Afternoons adrift as WGN rearranges deck chairs
Facing fortified competition in the afternoon from rival news/talk WLS-AM (890) -- and hoping for a boost from Cubs baseball broadcasts -- WGN-AM (720) announced yet another lineup change Thursday at the Tribune Co.-owned news/talk station.
Effective Friday, Steve Cochran and Garry Meier will trade places, with Cochran losing an hour and airing from 1 to 3 p.m., and Meier airing from 3 to 7 p.m. weekdays. It's the latest setback for Cochran, a 10-year veteran of WGN who once seemed certain to inherit the morning drive slot after Spike O'Dell stepped down at the end of 2008. But having fallen out of favor with the station's current management regime, Cochran is now working under a contract extension that runs through the end of June.
For Meier, who joined WGN last spring, the move sets up a classic grudge match with Roe Conn, who'd been his partner at WLS for eight years, and Richard Roeper, the Sun-Times columnist and nationally known movie critic, whom WGN had tried to hire as host of his own weekday show. Reconstituted as "The Roe Conn Show with Richard Roeper," it kicks off Monday (airing from 2 to 6 p.m.) on the Citadel Broadcasting station.
In a related maneuver that could turn out to be his lifeline out of WGN, 13-year veteran John Williams will begin hosting a 1-to-3 p.m. show for his former station, CBS Radio's WCCO-AM in Minneapolis, starting Tuesday. It will originate from studios in Tribune Tower immediately following Williams' WGN show, which airs from 9 a.m. to 1 p.m. How long he'll continue the double duty is unknown.
WGN's afternoon shuffle comes just days after its cancellation of "Sports Central," the long-running 7-to-9 p.m. sports gabfest hosted by David Kaplan. Replacing it (and adding an extra hour from 9 to 10 p.m.) is a "current events talk show" fronted by convicted felon and radio rookie Jim Laski, the former city clerk of Chicago who served 11 months in prison for accepting bribes. As a result, Milt Rosenberg's "Extension 720" will air one hour later -- from 10 p.m. to midnight. That, in turn will trim one hour from Steve King and Johnnie Putman's overnight show, which will air from midnight to 5 a.m.‚ Under program director Kevin "Pig Virus" Metheny, the station already has overhauled its morning, midday and weekend lineups.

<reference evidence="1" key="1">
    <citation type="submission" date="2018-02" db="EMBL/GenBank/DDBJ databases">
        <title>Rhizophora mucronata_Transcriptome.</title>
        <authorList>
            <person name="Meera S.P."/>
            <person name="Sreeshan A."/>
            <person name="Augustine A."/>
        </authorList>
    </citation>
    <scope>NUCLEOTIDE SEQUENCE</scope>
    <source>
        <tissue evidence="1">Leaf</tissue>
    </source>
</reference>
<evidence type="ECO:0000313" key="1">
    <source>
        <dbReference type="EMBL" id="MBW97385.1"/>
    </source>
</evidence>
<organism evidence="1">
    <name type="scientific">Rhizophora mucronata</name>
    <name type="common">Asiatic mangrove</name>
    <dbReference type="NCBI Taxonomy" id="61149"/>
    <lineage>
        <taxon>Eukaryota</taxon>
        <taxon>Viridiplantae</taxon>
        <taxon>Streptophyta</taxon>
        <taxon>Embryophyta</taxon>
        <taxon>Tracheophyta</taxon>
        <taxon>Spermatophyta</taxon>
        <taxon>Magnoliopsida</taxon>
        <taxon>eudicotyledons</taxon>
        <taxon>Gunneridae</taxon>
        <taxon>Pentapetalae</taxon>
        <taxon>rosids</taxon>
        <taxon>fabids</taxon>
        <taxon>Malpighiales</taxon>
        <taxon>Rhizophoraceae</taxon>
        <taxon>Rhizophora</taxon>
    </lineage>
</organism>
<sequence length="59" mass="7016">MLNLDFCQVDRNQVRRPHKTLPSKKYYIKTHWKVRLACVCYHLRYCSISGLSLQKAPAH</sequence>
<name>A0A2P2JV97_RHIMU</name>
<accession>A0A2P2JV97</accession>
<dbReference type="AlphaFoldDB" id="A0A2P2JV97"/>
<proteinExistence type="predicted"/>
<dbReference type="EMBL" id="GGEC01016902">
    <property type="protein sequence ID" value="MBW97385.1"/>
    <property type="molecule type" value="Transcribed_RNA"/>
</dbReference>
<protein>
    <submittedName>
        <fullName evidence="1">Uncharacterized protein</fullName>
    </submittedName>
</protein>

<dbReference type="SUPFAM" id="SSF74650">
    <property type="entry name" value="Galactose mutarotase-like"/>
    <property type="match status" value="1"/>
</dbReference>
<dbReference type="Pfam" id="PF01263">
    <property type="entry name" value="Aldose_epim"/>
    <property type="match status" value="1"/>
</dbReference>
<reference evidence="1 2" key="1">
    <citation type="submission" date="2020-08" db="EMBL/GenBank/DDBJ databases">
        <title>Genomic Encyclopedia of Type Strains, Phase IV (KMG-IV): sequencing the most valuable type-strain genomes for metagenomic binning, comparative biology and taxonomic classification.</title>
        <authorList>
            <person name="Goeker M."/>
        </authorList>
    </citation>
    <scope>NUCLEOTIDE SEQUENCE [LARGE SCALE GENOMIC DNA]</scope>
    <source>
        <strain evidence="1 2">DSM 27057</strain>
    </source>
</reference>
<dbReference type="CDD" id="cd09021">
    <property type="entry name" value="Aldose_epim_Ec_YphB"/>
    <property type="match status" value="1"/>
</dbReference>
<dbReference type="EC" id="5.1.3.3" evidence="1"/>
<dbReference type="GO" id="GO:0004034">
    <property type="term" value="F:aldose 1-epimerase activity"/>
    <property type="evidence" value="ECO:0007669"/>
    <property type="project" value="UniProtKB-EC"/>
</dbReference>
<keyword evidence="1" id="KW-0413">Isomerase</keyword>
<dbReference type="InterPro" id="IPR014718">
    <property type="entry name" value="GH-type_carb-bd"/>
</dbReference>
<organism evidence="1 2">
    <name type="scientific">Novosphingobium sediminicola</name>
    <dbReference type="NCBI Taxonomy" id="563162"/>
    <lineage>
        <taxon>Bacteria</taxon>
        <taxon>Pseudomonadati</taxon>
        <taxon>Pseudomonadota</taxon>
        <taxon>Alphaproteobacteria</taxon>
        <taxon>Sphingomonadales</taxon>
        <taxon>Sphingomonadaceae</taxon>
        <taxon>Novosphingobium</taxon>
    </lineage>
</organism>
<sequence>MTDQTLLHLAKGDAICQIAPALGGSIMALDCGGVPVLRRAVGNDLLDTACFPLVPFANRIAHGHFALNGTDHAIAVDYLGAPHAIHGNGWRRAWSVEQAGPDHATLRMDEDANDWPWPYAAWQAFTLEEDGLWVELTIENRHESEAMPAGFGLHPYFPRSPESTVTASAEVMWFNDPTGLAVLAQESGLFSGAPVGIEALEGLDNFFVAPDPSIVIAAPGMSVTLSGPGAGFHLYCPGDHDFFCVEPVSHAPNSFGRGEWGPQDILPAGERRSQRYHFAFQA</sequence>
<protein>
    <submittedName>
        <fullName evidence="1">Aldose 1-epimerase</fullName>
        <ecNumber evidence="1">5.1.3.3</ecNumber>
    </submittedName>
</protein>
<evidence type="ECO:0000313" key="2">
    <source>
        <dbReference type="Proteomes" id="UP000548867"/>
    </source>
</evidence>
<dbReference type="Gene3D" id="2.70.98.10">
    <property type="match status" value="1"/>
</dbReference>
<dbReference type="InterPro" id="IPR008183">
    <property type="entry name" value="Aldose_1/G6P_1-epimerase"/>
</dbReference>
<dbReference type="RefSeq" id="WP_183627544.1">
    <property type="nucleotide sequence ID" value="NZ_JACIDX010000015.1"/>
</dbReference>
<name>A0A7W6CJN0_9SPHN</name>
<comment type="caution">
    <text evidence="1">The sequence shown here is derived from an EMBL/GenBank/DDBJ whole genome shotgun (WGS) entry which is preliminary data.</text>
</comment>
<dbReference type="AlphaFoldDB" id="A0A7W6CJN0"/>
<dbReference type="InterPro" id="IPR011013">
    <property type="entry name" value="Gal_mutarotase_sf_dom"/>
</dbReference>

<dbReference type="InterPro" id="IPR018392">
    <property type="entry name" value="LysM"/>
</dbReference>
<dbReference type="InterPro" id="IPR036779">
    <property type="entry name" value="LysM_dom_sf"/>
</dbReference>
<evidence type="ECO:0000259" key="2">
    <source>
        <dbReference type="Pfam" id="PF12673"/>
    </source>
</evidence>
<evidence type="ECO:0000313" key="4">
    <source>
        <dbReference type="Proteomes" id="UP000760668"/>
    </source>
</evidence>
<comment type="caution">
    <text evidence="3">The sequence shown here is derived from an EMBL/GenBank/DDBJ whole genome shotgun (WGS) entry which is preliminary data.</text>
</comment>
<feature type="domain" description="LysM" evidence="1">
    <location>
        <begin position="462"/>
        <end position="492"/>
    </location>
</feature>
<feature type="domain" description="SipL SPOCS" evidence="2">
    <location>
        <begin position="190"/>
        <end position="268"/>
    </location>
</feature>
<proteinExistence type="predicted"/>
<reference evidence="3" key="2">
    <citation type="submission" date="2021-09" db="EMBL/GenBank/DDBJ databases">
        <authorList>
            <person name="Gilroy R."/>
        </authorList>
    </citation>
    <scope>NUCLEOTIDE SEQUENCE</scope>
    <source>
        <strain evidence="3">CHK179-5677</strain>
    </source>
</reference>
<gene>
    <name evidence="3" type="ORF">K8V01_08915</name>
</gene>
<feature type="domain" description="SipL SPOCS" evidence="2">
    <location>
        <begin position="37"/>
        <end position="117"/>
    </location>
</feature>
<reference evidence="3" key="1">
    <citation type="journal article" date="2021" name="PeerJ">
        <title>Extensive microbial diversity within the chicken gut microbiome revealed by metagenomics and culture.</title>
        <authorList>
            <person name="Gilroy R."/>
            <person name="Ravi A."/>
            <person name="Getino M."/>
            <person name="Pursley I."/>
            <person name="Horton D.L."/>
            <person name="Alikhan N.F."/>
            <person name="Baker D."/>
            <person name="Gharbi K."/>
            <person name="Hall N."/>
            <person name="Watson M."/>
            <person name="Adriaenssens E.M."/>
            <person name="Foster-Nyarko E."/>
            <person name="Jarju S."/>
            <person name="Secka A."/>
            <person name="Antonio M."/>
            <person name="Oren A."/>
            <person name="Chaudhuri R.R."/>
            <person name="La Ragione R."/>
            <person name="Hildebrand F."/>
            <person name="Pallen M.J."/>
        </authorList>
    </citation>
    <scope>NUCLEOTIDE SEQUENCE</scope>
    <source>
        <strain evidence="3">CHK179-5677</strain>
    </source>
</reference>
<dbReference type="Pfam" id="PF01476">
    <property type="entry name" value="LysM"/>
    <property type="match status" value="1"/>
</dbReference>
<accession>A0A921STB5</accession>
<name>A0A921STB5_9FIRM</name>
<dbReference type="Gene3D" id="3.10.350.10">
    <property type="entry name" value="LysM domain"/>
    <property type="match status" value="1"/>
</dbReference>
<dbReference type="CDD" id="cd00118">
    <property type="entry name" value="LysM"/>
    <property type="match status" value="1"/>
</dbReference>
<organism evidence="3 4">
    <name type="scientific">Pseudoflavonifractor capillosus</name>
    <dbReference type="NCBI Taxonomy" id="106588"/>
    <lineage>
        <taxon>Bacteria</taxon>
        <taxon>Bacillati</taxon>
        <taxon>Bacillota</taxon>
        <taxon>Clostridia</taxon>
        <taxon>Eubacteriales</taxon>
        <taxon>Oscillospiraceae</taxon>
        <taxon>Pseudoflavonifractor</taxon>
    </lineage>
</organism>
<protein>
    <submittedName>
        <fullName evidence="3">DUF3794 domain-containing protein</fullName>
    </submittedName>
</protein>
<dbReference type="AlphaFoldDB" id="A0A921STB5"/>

Many if not all of Metheny's moves appear designed to anger and alienate WGN's traditional listeners and break the bonds of trust between the station and its audience that date back more than 80 years. ("Truthfulness is only an added benefit when it happens to drop into your lap," Metheny once informed his staff.) By that measure, he seems to be succeeding brilliantly.
In a statement released Thursday announcing the latest changes, Metheny said:
"Response to Garry's early afternoon show has been great, and we want more people to know he's on WGN Radio. This schedule adjustment gets Garry more starts in front of more listeners, often following the powerful audience magnet of the Chicago Cubs."
In the latest Arbitron Portable People Meter survey, WGN tied for eighth place in afternoon drive (from 3 to 7 p.m.) with a 3.7 percent audience share overall. Among listeners in the demographically desirable 25-to-54 age range, it ranked 24th‚ with a 2.1 share. The survey period preceded the start of Cubs broadcasts.